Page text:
In the spring of 1981, David Bradley was part of a select team working from a nondescript office building in Boca Raton, Fla. His task: to help build IBM’s new personal computer. Because Apple and RadioShack were already selling small stand-alone computers, the project (code name: Acorn) was a rush job. Instead of the typical three- to five-year turnaround, Acorn had to be completed in a single year.
So Bradley created a keyboard shortcut that triggered a system reset without the memory tests. He never dreamed that the simple fix would make him a programming hero, someone who’d someday be hounded to autograph keyboards at conferences. And he didn’t foresee the command becoming such an integral part of the user experience.
Bradley joined IBM as a programmer in 1975. By 1978, he was working on the Datamaster, the company’s early, flawed attempt at a PC. It was an exciting time—computers were starting to become more accessible, and Bradley had a chance to help popularize them.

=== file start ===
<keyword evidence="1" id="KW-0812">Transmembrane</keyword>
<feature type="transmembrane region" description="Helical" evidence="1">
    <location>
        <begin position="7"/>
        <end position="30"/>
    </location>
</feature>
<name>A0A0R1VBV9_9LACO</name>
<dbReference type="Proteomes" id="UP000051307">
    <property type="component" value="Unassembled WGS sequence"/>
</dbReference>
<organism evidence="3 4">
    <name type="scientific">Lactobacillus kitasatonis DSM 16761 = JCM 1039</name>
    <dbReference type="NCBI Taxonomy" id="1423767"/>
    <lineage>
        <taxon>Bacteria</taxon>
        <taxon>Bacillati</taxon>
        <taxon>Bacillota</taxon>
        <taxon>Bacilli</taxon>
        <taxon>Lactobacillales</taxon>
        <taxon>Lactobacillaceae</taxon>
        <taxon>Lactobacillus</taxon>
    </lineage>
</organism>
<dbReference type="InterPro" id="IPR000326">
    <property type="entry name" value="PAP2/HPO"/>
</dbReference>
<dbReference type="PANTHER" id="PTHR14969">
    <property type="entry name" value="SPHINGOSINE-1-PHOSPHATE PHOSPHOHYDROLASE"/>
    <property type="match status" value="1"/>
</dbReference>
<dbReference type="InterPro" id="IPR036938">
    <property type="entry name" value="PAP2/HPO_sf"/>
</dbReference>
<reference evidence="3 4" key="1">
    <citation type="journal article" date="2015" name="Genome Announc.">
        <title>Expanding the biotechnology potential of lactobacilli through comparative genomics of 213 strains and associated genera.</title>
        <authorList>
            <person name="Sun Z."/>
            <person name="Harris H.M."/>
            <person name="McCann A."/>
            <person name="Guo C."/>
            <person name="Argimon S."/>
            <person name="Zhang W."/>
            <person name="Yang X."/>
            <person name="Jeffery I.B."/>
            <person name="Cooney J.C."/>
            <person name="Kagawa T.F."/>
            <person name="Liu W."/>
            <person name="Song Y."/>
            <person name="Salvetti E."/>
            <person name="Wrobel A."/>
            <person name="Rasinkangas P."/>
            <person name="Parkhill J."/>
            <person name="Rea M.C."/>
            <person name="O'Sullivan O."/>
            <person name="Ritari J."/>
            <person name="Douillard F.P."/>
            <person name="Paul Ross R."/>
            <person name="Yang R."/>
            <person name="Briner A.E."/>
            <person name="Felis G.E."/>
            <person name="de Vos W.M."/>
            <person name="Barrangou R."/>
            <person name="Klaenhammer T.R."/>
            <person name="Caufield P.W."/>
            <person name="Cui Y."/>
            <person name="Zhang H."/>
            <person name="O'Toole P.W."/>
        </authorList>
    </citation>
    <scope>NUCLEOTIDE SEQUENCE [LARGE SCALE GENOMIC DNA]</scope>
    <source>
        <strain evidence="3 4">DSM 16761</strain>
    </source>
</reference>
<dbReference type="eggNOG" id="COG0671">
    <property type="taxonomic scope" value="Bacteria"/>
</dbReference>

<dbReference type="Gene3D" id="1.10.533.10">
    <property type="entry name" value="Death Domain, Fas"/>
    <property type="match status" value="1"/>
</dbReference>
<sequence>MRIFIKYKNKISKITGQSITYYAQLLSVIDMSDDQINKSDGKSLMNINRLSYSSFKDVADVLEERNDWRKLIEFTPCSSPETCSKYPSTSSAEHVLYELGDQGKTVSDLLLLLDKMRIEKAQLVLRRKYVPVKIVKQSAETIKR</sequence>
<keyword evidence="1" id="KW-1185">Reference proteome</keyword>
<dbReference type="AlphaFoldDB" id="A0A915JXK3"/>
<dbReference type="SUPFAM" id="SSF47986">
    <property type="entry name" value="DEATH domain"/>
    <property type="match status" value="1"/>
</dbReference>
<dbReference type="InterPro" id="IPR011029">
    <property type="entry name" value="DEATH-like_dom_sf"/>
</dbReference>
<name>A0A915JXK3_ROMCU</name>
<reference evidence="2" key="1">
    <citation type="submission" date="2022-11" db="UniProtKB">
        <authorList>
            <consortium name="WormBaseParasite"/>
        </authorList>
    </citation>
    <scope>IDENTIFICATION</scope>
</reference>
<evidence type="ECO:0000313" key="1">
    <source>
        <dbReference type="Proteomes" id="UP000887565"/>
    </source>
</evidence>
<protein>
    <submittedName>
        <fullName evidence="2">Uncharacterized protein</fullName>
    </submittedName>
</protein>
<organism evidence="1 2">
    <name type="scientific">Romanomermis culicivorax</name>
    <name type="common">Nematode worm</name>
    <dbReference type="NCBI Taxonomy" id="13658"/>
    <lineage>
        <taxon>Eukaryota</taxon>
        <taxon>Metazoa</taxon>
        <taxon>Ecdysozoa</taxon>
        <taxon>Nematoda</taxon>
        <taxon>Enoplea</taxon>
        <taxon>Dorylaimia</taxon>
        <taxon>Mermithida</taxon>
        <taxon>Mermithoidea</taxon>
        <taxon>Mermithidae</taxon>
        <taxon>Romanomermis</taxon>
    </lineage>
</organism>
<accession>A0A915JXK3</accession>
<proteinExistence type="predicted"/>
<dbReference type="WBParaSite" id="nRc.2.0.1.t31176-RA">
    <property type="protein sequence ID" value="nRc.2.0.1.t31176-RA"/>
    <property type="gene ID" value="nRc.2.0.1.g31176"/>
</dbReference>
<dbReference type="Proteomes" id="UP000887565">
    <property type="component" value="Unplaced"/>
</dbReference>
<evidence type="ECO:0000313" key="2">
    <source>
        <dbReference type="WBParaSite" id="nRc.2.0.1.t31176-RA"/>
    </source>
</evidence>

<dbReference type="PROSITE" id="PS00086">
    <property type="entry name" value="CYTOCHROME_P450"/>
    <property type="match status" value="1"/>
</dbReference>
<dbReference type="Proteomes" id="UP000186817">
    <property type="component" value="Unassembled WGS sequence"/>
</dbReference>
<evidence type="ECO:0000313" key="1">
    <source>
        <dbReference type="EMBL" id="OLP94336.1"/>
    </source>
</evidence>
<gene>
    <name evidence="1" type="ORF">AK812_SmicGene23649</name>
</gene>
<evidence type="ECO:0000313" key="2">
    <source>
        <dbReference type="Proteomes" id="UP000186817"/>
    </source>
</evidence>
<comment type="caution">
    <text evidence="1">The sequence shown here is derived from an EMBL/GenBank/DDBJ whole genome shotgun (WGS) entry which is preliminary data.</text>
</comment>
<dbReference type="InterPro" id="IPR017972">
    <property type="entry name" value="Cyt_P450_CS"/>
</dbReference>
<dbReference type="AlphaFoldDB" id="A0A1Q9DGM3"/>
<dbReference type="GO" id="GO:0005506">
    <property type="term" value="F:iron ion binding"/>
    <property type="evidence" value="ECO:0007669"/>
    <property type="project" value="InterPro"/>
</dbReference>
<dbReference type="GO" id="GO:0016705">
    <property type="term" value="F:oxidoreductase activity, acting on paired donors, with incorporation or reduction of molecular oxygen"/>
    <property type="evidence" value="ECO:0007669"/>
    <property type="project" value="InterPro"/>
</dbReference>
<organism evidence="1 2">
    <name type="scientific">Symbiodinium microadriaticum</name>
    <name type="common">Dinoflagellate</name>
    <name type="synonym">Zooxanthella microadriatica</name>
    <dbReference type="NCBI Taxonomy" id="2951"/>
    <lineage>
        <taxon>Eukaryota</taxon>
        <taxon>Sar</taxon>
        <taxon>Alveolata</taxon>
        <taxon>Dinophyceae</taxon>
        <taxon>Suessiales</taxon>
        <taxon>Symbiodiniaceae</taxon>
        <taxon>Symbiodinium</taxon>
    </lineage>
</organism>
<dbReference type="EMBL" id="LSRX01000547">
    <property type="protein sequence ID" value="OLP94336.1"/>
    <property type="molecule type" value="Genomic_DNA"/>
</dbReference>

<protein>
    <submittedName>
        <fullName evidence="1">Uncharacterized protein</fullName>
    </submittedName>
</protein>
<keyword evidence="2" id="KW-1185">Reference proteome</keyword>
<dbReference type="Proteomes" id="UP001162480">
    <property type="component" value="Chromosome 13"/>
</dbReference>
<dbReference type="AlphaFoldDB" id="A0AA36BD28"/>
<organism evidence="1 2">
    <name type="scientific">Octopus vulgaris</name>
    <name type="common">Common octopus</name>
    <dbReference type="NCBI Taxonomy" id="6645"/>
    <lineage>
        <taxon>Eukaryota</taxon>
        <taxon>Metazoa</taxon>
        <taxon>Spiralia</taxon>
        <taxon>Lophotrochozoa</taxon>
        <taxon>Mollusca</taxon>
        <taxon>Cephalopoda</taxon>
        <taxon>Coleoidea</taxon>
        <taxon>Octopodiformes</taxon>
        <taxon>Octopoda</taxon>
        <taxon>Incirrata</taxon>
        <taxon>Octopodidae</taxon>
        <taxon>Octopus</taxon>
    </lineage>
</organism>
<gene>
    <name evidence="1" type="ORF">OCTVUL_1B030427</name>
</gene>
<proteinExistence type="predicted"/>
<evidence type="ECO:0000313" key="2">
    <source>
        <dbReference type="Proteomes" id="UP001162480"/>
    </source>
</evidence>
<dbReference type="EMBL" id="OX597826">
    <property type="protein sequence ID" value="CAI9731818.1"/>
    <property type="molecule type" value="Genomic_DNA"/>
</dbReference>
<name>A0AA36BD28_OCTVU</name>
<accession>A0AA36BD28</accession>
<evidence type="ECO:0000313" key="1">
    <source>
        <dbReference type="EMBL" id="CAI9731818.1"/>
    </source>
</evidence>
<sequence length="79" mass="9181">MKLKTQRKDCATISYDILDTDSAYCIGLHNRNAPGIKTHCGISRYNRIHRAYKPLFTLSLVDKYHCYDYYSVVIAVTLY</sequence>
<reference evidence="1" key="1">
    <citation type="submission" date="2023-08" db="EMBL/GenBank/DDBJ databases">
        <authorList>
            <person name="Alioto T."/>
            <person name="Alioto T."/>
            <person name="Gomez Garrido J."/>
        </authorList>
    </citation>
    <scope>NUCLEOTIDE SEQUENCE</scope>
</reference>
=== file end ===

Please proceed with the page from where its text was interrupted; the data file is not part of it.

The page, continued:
And yet, few of these consumers were aware of Bradley’s shortcut quietly lingering in their machines. It wasn’t until the early 1990s, when Microsoft’s Windows took off, that the shortcut came to prominence. As PCs all over the country crashed and the infamous “blue screen of death” plagued Windows users, a quick fix spread from friend to friend: ctrl+alt+del. Suddenly, Bradley’s little code was a big deal. Journalists hailed “the three-finger salute” as a saving grace for PC owners—a population that kept growing.
In 2001, hundreds of people packed into the San Jose Tech Museum of Innovation to commemorate the 20th anniversary of the IBM PC. In two decades, the company had moved more than 500 million PCs worldwide. After dinner, industry luminaries, including Microsoft chairman Bill Gates, sat down for a panel discussion. But the first question didn’t go to Gates; it went to David Bradley. The programmer, who has always been surprised by how popular those five minutes spent creating ctrl+alt+del made him, was quick to deflect the glory.
“I have to share the credit,” Bradley joked. “I may have invented it, but I think Bill made it famous.”